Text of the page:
I don’t know the degree of naivety that exists in the Attorney-General’s office, but are they completely unaware that electronic devices are the most potent instruments of espionage in the 21st century?
Has anyone in that Department heard that cyber systems were used to successfully interfere with the elections in the country that’s at the forefront of developments in the cyber world, namely, the United States of America?
If cyber activity can be effective in such a country, what chance would Ghana stand if and when a powerful nation decided to pry into its affairs?
Let me tell the AG’s Department that in the 21st century, sophisticated software exists that can prompt innocent-looking “smart” television sets, mobile telephones, laptops and desktop computers as well as refrigerators and ovens, to send information from their locations to pre-determined stations. Any device equipped with “Blue-tooth” and other “smart” signalling systems can undertake such tasks.
Every word that is typed on a “doctored” laptop or desktop can automatically be sent to a “listening” station. So, if you are conversing with a dear one whilst your TV is on, you could be telling someone somewhere your innermost secrets. How much more a laptop or desktop!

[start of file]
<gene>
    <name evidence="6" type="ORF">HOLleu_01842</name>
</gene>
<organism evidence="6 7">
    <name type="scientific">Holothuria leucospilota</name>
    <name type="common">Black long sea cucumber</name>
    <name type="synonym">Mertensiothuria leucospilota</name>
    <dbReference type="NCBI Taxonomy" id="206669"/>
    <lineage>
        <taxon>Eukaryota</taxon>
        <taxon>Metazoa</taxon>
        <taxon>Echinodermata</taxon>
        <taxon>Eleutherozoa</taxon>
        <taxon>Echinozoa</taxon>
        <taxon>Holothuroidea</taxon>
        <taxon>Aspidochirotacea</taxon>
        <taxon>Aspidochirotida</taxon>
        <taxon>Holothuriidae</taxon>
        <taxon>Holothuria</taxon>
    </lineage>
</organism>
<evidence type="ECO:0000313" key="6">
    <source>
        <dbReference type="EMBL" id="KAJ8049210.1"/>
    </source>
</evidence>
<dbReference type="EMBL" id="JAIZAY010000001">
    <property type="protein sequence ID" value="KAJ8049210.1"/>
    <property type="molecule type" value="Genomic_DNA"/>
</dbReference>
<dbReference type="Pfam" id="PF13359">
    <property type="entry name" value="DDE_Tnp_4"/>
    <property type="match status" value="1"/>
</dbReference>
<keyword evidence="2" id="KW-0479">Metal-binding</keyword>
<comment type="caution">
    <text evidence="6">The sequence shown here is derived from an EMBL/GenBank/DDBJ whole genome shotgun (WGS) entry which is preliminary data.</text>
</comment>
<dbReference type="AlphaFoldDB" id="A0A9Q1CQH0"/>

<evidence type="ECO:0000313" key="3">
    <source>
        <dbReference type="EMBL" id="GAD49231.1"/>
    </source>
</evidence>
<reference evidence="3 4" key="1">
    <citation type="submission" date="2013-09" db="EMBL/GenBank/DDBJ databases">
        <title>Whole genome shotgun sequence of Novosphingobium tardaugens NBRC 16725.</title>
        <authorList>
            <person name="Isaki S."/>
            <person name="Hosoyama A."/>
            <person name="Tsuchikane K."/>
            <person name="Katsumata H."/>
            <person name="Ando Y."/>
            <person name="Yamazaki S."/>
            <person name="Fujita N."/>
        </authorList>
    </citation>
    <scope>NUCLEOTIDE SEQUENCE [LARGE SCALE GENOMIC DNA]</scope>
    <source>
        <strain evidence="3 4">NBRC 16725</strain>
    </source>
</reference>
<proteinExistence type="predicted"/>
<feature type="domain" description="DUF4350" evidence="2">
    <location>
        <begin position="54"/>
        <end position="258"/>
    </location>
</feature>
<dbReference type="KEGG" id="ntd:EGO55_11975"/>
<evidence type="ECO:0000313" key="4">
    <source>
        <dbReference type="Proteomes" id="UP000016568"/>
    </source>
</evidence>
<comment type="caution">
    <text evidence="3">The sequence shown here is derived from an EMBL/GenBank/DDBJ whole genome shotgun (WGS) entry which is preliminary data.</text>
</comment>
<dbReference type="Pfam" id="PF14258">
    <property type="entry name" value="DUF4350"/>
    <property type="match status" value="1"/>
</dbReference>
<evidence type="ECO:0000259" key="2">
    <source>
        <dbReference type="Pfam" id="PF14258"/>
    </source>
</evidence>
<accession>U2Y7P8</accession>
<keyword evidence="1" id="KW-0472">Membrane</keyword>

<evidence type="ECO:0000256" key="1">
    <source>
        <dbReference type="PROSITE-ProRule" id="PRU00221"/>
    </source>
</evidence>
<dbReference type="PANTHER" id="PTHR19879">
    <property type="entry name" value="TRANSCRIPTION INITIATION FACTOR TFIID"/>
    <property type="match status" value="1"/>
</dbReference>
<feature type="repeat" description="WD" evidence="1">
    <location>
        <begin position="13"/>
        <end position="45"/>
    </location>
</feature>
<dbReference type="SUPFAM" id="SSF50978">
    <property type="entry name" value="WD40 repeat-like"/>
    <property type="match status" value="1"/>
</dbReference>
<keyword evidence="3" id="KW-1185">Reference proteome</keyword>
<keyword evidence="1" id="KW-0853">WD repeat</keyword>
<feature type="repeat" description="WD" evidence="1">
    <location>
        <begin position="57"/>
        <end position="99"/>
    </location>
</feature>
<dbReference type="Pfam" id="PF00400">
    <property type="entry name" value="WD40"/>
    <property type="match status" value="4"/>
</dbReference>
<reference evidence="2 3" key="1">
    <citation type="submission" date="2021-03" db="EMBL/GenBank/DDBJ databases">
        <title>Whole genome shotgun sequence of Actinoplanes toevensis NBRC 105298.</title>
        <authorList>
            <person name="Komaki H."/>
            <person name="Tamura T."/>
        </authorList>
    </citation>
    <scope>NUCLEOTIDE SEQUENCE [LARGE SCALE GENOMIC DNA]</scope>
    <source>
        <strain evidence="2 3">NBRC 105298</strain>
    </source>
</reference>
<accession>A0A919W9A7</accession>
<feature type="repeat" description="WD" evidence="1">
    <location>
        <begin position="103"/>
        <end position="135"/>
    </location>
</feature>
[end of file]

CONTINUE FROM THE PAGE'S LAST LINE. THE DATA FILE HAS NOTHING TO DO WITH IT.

That’s the technical reality. But there is also a political aspect to the matter. Is it in our national interest to allow foreign embassies to make direct gifts to sensitive offices of state like the AG’s office? In China itself, is it easy for foreign nationals to engage in social intercourse with the Chinese people?
If contact between individuals is discouraged, how can access be provided to foreign missions and Chinese Government Ministries?
No – I do not think the Chinese would allow any foreign embassy access to a sensitive national institution, such as its Attorney-General’s office, in the way our Attorney-General’s Department has allowed to be done.
Which raises the question: does the practice of presenting gifts to a public institution with which a foreign mission may have an axe to grind, not flaunt the diplomatic accords that exist between Ghana and China? For it can be seen as an intervention in, if not interference with, Ghana’s internal affairs, doesn’t it?
The Ministry of Foreign Affairs should have been aware enough of potential breaches of national security as to immediately order an investigation into whether any rules of diplomatic practice had been breached by the Chinese Ambassador, when she first made a gift to the Police Service. Its failure to protest may have led to the current approach to the AG’s office.
I would like the ministry to ask to be briefed on what has recently happened in Australia, where there have been widespread allegations that China has been secretly collecting thousands of Australian government documents. Mind you – Australia and China are great friends!
I ask you: what would the Ghana prosecution do, if it went back to court to pursue its case against Ms En Huang (Aisha) and four other Chinese nationals, only to find itself caught flat-footed, because the defence happened to know the prosecution’s case from back to front – thanks to the secret interception of all the prosecution’s discussions and arguments, regarding how the case should be conducted?
By Cameron Duodu